In 44, as tribune of the people, he brought forward a law authorizing Caesar to nominate the chief magistrates during his absence from Rome. After the murder of Caesar, he supported his brother Marcus. He proposed an agrarian law in favour of the people and Caesar’s veterans, and took part in the operations at Mutina (43).
In 41 he was consul, and had a dispute with Octavian, which led to the so-called Perusian War in which he was supported by Fulvia (Mark Antony’s wife), who was anxious to recall her husband from Cleopatra’s court.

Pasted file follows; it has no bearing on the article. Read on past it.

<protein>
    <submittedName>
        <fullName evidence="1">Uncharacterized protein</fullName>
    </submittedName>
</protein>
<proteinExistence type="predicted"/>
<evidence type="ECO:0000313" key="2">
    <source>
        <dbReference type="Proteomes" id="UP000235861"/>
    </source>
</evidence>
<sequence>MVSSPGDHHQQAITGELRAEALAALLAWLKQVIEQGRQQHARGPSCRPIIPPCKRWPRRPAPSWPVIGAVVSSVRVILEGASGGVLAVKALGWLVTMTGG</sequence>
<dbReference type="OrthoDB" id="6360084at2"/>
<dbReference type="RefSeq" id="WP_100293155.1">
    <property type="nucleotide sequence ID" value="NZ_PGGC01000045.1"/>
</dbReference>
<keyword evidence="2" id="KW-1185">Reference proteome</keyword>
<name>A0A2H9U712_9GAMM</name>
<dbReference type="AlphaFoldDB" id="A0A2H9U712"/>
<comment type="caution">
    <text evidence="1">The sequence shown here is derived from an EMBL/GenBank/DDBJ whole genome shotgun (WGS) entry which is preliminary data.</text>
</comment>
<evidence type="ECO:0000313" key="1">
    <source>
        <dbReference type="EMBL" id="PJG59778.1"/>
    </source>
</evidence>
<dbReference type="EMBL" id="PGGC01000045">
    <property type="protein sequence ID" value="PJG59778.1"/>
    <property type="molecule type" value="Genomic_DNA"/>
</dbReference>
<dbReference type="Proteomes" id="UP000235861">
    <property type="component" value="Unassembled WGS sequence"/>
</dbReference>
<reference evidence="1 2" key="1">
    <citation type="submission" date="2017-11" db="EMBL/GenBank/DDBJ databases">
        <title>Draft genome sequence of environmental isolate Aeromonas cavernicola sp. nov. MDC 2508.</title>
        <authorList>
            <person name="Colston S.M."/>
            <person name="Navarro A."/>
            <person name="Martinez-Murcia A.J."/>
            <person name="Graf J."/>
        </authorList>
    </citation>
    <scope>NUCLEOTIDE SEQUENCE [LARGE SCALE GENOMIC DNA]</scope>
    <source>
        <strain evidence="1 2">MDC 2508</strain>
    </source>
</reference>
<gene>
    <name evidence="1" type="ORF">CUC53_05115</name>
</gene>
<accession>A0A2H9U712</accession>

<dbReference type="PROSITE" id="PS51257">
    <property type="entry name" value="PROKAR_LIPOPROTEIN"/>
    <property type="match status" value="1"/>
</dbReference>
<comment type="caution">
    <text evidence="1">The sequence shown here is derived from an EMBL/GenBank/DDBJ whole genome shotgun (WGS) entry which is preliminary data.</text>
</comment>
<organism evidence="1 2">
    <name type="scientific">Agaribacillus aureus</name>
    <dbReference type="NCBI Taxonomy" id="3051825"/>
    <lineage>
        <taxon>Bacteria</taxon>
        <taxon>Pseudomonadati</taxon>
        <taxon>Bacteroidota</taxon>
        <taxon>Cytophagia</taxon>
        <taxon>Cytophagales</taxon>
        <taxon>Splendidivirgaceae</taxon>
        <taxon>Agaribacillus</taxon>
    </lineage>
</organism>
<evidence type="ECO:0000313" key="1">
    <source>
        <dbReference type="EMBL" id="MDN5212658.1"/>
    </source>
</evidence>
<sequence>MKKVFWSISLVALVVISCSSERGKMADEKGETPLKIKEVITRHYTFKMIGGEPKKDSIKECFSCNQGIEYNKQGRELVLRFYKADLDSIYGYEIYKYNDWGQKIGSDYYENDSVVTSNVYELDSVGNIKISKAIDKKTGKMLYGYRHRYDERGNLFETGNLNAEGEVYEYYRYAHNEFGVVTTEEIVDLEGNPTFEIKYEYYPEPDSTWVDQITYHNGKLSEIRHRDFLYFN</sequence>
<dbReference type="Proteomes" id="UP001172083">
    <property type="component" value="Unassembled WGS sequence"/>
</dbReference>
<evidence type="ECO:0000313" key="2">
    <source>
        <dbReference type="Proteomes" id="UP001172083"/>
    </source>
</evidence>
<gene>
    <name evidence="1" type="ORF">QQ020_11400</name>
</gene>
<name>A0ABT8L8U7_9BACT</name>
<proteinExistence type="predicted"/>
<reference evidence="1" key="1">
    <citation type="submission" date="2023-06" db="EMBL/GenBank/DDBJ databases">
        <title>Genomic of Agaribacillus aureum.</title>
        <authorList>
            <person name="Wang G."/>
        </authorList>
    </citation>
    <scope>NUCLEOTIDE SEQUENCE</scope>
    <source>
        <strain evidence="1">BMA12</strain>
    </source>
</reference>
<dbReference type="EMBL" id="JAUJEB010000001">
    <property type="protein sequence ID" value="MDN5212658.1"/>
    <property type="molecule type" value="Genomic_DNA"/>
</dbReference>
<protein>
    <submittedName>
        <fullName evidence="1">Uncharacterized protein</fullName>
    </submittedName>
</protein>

Later, observing the bitter feelings that had been evoked by the distribution of land among the veterans of Caesar, Antonius and Fulvia changed their attitude, and stood forward as the defenders of those who had suffered from its operation. Antonius marched on Rome, drove out Lepidus, and promised the people that the triumvirate should be abolished. On the approach of Octavian, he retired to Perusia in Etruria, where he was besieged by three armies, and compelled to surrender (winter of 41).
His life was spared, and he was sent by Octavian to Spain as governor. Nothing is known of the circumstances or date of his death. Cicero, in his Philippics, actuated in great measure by personal animosity, gives a highly unfavourable view of his character.
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